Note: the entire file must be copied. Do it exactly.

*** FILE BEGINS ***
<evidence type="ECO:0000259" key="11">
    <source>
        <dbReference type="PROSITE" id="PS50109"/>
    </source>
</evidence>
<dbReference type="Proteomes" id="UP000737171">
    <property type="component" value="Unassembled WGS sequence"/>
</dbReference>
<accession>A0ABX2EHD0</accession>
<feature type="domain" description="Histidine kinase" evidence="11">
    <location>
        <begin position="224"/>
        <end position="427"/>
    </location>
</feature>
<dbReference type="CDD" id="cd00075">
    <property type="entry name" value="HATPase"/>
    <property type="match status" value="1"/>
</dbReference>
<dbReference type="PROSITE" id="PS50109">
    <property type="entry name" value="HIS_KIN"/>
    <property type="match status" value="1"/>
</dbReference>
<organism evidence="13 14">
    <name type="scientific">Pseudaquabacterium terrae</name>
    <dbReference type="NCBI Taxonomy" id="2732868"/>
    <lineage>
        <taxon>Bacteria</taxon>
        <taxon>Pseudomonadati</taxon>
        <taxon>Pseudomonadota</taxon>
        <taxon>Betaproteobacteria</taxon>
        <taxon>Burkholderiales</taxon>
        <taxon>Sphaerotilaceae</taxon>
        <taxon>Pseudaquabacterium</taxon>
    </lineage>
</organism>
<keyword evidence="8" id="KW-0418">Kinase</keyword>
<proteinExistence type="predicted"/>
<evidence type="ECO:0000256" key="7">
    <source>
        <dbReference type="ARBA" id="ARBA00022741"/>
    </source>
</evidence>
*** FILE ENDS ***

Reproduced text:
<evidence type="ECO:0000259" key="11">
    <source>
        <dbReference type="PROSITE" id="PS50109"/>
    </source>
</evidence>
<dbReference type="Proteomes" id="UP000737171">
    <property type="component" value="Unassembled WGS sequence"/>
</dbReference>
<accession>A0ABX2EHD0</accession>
<feature type="domain" description="Histidine kinase" evidence="11">
    <location>
        <begin position="224"/>
        <end position="427"/>
    </location>
</feature>
<dbReference type="CDD" id="cd00075">
    <property type="entry name" value="HATPase"/>
    <property type="match status" value="1"/>
</dbReference>
<dbReference type="PROSITE" id="PS50109">
    <property type="entry name" value="HIS_KIN"/>
    <property type="match status" value="1"/>
</dbReference>
<organism evidence="13 14">
    <name type="scientific">Pseudaquabacterium terrae</name>
    <dbReference type="NCBI Taxonomy" id="2732868"/>
    <lineage>
        <taxon>Bacteria</taxon>
        <taxon>Pseudomonadati</taxon>
        <taxon>Pseudomonadota</taxon>
        <taxon>Betaproteobacteria</taxon>
        <taxon>Burkholderiales</taxon>
        <taxon>Sphaerotilaceae</taxon>
        <taxon>Pseudaquabacterium</taxon>
    </lineage>
</organism>
<keyword evidence="8" id="KW-0418">Kinase</keyword>
<proteinExistence type="predicted"/>
<evidence type="ECO:0000256" key="7">
    <source>
        <dbReference type="ARBA" id="ARBA00022741"/>
    </source>
</evidence>